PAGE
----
The Summer Groove

Novels for Horse-Lovers

The Tipped Z Ranch books feature fictional stories but real horsemanship.

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Summer seems to be finally here in earnest. I got out to the barn multiple times during the week (Monday, Tuesday, and Wednesday.) Which was good because it means Aiden didn’t get the whole week off.

 No, of course I am not looking at my phone while sitting on a horse I’ve owned less than two months with the reins draped over the horn. Who would do such a thing?

This weekend we rode all our horses both days. Saturday I had a really great ride on Aiden. We went out to the tree pasture for the first time.

Brian and I have been watching a video series produced by the Eclectic Horseman called Horseman’s Gazette. We started from way back in the beginning and have been watching our way forward in time. The videos are pretty interesting, featuring a range of horseman and craftsmen. In the early ones, Richard Caldwell was still alive, so we’ve gotten to see some great snippets of him.

But the new person I’ve been getting a lot out of watching is Joe Wolter. Several of the videos involve him working young horse with cattle, and the most recent one showed him doing groundwork and settling exercises with a young mare with a lot of pent-up energy. What has struck me so much watching Joe is how patient he is, and how he supports the horse by setting things up and leaving her room to try.

This is, of course, what I’m always trying to do, but how well I succeed tends to vary from moment to moment. On Saturday with Aiden, I backed off a lot on my groundwork. Watching Joe work his mare, I noticed how little he did when asking for the front and the hind. Now that I can move a horse’s feet around pretty easily, I think I’ve become a bit too quick to do so. If every time I ask for a horse to change direction I micromanage him through the movement, he’s never going to figure out how to accomplish it without my help. As Martin Black says, “The horse knows how to be a horse better than I do.”

So my work with Aiden was focused on leaving him a lot of leeway. And on Saturday, this worked great. He was really with me, and he seemed to be meeting me halfway in everything I asked of him. Our work at the walk and trot was great. He still doesn’t feel awesome at the lope though. He’ll go, and it’s fine, but it’s hard for him. He’s still just really, really out of shape. So I haven’t been doing more than tipping him into that once or twice a ride.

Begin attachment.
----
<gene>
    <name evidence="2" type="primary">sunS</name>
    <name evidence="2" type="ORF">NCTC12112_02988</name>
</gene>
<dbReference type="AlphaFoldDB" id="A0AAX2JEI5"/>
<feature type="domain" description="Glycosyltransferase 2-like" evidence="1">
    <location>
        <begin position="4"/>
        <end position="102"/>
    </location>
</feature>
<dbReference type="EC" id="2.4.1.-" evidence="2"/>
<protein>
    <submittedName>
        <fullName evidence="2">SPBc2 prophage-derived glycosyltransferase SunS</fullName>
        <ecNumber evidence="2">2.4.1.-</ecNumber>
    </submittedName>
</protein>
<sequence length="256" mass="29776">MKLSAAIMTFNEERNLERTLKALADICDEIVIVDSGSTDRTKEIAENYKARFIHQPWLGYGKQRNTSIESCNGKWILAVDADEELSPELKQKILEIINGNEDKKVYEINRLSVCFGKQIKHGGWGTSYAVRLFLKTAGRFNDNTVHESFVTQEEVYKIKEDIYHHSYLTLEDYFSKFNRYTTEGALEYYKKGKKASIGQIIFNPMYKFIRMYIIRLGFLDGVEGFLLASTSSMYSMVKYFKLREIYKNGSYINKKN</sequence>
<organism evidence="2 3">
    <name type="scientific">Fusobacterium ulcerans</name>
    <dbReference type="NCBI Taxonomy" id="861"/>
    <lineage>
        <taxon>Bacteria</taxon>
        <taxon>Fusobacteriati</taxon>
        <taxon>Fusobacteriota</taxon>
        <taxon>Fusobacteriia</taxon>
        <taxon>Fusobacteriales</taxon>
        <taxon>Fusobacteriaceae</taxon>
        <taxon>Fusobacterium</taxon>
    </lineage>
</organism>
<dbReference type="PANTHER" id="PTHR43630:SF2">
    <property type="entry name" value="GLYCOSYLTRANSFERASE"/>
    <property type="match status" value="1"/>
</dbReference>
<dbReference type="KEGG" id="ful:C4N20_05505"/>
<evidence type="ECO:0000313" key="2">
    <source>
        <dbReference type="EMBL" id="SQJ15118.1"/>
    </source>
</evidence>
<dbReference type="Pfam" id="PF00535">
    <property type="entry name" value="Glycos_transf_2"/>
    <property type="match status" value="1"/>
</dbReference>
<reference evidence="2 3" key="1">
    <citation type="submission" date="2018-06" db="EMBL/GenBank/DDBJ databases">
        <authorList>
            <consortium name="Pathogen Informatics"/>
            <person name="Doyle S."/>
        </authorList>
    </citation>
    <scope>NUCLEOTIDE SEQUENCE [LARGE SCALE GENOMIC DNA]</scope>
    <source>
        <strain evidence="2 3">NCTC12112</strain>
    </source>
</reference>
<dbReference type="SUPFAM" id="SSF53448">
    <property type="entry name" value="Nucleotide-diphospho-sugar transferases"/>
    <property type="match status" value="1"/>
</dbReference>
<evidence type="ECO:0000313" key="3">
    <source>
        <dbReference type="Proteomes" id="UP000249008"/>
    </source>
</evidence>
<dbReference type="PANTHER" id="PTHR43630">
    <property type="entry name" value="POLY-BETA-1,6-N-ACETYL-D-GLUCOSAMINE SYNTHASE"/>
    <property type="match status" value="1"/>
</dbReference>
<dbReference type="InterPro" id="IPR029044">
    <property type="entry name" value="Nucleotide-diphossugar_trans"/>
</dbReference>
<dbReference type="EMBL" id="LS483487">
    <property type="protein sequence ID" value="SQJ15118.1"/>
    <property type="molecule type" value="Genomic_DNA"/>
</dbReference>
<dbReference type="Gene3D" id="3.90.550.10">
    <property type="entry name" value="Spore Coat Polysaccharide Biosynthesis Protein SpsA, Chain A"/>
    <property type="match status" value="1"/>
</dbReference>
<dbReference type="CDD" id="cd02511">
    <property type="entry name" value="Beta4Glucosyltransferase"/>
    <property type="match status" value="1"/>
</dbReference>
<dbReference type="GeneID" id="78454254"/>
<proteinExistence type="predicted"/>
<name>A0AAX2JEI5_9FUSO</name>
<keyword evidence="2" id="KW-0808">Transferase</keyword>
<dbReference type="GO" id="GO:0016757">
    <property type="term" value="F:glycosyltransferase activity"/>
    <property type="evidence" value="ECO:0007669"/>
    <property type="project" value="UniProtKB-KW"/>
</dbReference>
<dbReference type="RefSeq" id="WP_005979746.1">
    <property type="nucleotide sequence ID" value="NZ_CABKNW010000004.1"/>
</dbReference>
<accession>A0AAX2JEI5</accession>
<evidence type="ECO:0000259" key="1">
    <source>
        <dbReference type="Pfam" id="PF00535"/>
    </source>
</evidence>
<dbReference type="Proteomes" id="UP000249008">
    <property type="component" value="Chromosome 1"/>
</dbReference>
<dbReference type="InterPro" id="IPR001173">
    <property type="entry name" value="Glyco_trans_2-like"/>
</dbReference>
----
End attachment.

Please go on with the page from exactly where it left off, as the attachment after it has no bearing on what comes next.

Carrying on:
We were rocking the figure-eights around the trees, both at the walk and trot.

On Sunday, things weren’t as good. He was more distracted, which meant my gentle suggestions followed by room to explore led to a bit of him blowing me off. I think he was pretty fatigued, physically. And I also think I left things a little too open for him at times. Nevertheless, it was a great weekend on Aiden. He’s proving to be just so quiet and gentle. Now if his topline would just fill in a little . . . .

In other news, we went and visited Bear on Saturday. He was looking very happy and chilled out, and the people at Miracles totally adore him there. So that was great.

Also, Oliver is growing his coat back, and it turns out he’s a roan. Who knew?

Also he’s lost a fair bit of weight and gained a fair bit of muscle and is starting to look pretty darn good.

Horseback Hours YTD
Steen: 47:05
Aiden: 9:25
Total: 82:45


Woh! Hey, look at you reading this entire post!

That's a bit of an accomplishment in our attention-deficient age. Kinda makes me wonder if you like to read things that are even longer than blog posts? Like ... books?

If so, you're definitely our kind of person. Which means you might enjoy a horse-centic read? Click here to read a free sample of, A Man Who Rides: a novel about horsemanship and love.

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Erica
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I'll admit I'm a little jealous of all the time you get to spend riding. Other than the little "fun show" I did last weekend, I haven't done any real riding since…uhmm…awhile. I tend to under-mange a horse's feet more than anything else. I'm trying to get a little better about being able to time my cues correctly (i.e. asking for a turn when the horse can move the inside leg instead of crossing over with the outside), but this is largely because Tranikla needs this kind of support. In general, I kinda go with the idea that the horse… Read more »

Erica
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Huh, I never really thought about horses learning to move incorrectly from people. Tranikla does have some strange ways of moving, but I'm pretty sure they're more from his lop-sidedness than anything we did. (We probably didn't do a great job of dealing with it, but I don't think it came from us.) Some of it is definitely strength related though, as I've been building up his weak areas and working on flexibility, he's starting to move better all on his own. Interesting! I wish I had the work flexibility to schedule it around going out to the barn. I… Read more »